I have never seen or eaten a pavlova in my entire life but was suddenly inspired to make it for friends over the weekend. For those who don't know, this dessert was named after a famous Russian ballerina, Anna Pavlova; however, the debate of whether it originates from Australia or New Zealand seems hotter than the Outback desert in the summer.
My new book by Donna Hay had something to do w/ it, as the meringue recipe looked so easy and the photo of those pristine white cloud puffs beckoned. My photo of the resulting dessert is below, although it's rather dark and hard to really see the meringue platform piled under those other goodies.
One oversight was that I made Ms. Hay's meringue recipe while I later discovered another recipe specifically for pavlova in her book. Duh. The only difference is that there's an extra tsp. of cornstarch in her pavlova recipe and that her pavlova is one large meringue while I made mini ones that feed 1-2 people each.
Here's the meringue recipe that I used:
Makes around 10 mini or 1 large that serves 8-10
4 egg whites (5 fl oz)--I used extra large eggs
1 c. caster (superfine) sugar--I used C&H ultrafine found at Safeway
2 tsp. cornflour (cornstarch)--3 tsp. for pavlova
1 tsp. white vinegar
Preheat oven to 300F. Beat egg whites w/ whisk attachment til soft peaks. Gradually add sugar and beat til glossy and fairly stiff peaks. Fold in cornstarch and vinegar.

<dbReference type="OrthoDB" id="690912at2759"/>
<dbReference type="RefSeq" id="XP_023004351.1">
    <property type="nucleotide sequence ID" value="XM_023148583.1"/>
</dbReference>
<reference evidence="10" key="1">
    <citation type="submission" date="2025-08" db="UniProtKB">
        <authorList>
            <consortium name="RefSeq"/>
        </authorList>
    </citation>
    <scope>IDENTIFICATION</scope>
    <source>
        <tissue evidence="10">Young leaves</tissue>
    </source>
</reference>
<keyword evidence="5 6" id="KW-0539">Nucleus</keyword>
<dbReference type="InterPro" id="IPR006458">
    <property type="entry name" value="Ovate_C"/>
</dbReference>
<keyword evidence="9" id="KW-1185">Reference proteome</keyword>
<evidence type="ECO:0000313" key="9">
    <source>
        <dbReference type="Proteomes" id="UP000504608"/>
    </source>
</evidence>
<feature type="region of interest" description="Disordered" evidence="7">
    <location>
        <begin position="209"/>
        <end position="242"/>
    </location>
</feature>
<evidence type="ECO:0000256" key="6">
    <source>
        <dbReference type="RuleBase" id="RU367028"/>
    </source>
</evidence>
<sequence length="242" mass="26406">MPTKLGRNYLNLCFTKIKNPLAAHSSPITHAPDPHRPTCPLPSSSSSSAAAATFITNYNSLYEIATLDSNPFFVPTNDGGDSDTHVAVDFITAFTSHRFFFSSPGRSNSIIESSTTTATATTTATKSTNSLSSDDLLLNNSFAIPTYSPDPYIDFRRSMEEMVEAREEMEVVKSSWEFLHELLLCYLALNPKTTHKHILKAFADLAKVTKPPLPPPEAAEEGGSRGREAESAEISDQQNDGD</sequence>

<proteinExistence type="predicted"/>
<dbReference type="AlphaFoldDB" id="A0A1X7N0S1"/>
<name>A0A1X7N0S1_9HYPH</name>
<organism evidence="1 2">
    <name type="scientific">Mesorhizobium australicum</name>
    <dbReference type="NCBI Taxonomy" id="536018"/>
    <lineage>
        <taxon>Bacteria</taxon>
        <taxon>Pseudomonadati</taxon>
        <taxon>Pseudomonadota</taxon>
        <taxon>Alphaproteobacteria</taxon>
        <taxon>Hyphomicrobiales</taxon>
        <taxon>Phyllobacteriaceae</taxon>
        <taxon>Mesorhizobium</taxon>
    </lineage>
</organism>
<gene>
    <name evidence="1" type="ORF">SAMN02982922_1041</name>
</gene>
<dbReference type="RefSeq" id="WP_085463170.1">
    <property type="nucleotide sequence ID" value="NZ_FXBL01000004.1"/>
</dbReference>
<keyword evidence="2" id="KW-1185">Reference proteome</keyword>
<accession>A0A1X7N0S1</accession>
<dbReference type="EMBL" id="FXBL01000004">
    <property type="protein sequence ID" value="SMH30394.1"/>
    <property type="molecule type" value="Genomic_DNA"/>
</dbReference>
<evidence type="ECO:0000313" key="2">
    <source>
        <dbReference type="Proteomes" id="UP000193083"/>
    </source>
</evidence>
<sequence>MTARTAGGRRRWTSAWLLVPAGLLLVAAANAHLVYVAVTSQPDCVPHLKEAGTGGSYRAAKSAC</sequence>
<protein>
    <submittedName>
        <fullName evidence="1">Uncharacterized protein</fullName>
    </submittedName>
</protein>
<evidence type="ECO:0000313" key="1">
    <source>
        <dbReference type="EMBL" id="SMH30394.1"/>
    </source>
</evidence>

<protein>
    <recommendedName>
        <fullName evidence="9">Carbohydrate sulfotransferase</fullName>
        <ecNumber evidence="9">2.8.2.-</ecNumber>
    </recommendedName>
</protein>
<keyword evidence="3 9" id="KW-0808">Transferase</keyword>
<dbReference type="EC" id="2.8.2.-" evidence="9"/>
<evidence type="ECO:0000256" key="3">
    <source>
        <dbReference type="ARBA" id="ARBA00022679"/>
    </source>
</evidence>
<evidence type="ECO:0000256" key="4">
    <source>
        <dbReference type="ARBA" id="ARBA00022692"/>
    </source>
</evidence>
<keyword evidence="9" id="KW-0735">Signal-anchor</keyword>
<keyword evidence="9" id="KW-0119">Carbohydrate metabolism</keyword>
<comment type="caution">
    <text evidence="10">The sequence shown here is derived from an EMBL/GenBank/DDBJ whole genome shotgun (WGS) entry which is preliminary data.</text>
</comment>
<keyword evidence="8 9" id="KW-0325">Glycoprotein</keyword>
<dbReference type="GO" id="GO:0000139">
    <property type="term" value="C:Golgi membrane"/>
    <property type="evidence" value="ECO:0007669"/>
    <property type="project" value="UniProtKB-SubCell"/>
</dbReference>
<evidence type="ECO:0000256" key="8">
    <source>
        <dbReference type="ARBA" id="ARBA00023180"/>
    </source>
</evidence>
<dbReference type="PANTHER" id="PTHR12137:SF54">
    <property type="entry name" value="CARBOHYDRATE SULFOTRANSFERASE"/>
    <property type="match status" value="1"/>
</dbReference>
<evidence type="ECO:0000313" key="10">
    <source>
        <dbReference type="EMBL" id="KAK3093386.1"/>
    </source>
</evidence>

Line baking pan w/ non-stick paper (I sprayed w/ canola oil). For mini pavlovas, use 1/3 c. to scoop out batter, leaving enough room btwn. each for expansion. Shape into round w/ an indentation in middle. For large pavlova, make one large round.
Place in oven and reduce to 250F. Bake for 30-35 min. for mini; 1 hour for large. Turn oven off and allow meringue to cool in oven.
Once cool, top w/ faintly sweetened whipped cream and fresh or macerated fruit. I'm not sure if there's a traditional combo of fruits for the original pavlova, but I topped mine w/ raspberries and sliced yellow peaches. It's not traditional to macerate fruit, but I did w/ some sugar and lemon juice. I also added toasted pistachios for some crunch, flavor, and color. Sliced almonds would have melded better, but I didn't have any.
My overall verdict? As my subject line reads, utterly enchanting! This dessert is both delicate and lusty at the same time. It starts out so elegant looking, but once you cut through its layers of juicy ripe fruit, pillowy cream, and sweet, crunchy, chewy meringue, it feels like you're eating an adult sundae. The meringue had a nice caramel undertone and was the perfect foil for the fruit. This now ranks as one of my most romantic desserts and is even more romantic when sharing it w/ your special someone.
Romance aside, I do want to critique the meringue recipe a bit. Mine didn't get as fluffy or remain as pristine white as Ms. Hay's. There was also some cracking, but I didn't care since it would be covered. I think I added the sugar too early, so make sure to get medium peaks before adding sugar. Also think the oven was too warm which caused my meringues to brown a bit. I have a thermometer so I know my oven was at the requisite temp. Next time, I'm going to preheat to 250F and then bake at 200F. Low and slow is the way to go, I think. I will also use an additional tsp. of cornstarch next time.
Any feedback or suggestions for perfecting meringue or pavlova is appreciated!
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